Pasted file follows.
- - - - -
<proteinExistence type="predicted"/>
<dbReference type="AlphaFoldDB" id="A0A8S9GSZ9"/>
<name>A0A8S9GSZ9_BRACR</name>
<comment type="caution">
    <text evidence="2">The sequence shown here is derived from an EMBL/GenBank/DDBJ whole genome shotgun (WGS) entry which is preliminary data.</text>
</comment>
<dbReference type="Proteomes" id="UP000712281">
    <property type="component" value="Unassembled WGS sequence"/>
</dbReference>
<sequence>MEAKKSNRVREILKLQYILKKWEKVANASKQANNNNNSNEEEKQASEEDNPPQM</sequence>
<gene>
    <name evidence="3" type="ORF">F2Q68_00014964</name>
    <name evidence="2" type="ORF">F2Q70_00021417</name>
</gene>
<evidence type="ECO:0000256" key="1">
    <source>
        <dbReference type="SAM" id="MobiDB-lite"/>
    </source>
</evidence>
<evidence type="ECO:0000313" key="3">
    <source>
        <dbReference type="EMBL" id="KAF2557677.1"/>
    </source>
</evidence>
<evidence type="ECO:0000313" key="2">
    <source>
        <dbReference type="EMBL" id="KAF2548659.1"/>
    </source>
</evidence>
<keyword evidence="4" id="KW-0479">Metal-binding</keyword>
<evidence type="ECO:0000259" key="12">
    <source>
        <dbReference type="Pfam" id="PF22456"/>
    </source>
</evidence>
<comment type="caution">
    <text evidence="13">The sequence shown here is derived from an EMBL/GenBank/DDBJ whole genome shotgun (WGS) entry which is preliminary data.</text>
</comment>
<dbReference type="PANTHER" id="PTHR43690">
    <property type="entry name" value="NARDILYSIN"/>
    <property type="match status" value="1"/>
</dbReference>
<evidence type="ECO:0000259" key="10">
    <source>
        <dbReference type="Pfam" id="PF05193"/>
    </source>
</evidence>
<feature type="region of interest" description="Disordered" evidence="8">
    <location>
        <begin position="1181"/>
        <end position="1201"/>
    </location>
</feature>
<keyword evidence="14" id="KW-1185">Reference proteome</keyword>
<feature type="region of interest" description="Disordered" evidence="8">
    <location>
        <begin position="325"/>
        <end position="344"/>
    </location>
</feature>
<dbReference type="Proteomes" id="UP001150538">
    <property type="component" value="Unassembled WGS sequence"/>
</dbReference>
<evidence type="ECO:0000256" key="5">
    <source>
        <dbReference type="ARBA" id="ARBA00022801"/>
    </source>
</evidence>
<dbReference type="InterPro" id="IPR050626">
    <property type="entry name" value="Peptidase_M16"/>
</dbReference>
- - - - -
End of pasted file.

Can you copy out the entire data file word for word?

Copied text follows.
<proteinExistence type="predicted"/>
<dbReference type="AlphaFoldDB" id="A0A8S9GSZ9"/>
<name>A0A8S9GSZ9_BRACR</name>
<comment type="caution">
    <text evidence="2">The sequence shown here is derived from an EMBL/GenBank/DDBJ whole genome shotgun (WGS) entry which is preliminary data.</text>
</comment>
<dbReference type="Proteomes" id="UP000712281">
    <property type="component" value="Unassembled WGS sequence"/>
</dbReference>
<sequence>MEAKKSNRVREILKLQYILKKWEKVANASKQANNNNNSNEEEKQASEEDNPPQM</sequence>
<gene>
    <name evidence="3" type="ORF">F2Q68_00014964</name>
    <name evidence="2" type="ORF">F2Q70_00021417</name>
</gene>
<evidence type="ECO:0000256" key="1">
    <source>
        <dbReference type="SAM" id="MobiDB-lite"/>
    </source>
</evidence>
<evidence type="ECO:0000313" key="3">
    <source>
        <dbReference type="EMBL" id="KAF2557677.1"/>
    </source>
</evidence>
<evidence type="ECO:0000313" key="2">
    <source>
        <dbReference type="EMBL" id="KAF2548659.1"/>
    </source>
</evidence>
<keyword evidence="4" id="KW-0479">Metal-binding</keyword>
<evidence type="ECO:0000259" key="12">
    <source>
        <dbReference type="Pfam" id="PF22456"/>
    </source>
</evidence>
<comment type="caution">
    <text evidence="13">The sequence shown here is derived from an EMBL/GenBank/DDBJ whole genome shotgun (WGS) entry which is preliminary data.</text>
</comment>
<dbReference type="PANTHER" id="PTHR43690">
    <property type="entry name" value="NARDILYSIN"/>
    <property type="match status" value="1"/>
</dbReference>
<evidence type="ECO:0000259" key="10">
    <source>
        <dbReference type="Pfam" id="PF05193"/>
    </source>
</evidence>
<feature type="region of interest" description="Disordered" evidence="8">
    <location>
        <begin position="1181"/>
        <end position="1201"/>
    </location>
</feature>
<keyword evidence="14" id="KW-1185">Reference proteome</keyword>
<feature type="region of interest" description="Disordered" evidence="8">
    <location>
        <begin position="325"/>
        <end position="344"/>
    </location>
</feature>
<dbReference type="Proteomes" id="UP001150538">
    <property type="component" value="Unassembled WGS sequence"/>
</dbReference>
<evidence type="ECO:0000256" key="5">
    <source>
        <dbReference type="ARBA" id="ARBA00022801"/>
    </source>
</evidence>
<dbReference type="InterPro" id="IPR050626">
    <property type="entry name" value="Peptidase_M16"/>
</dbReference>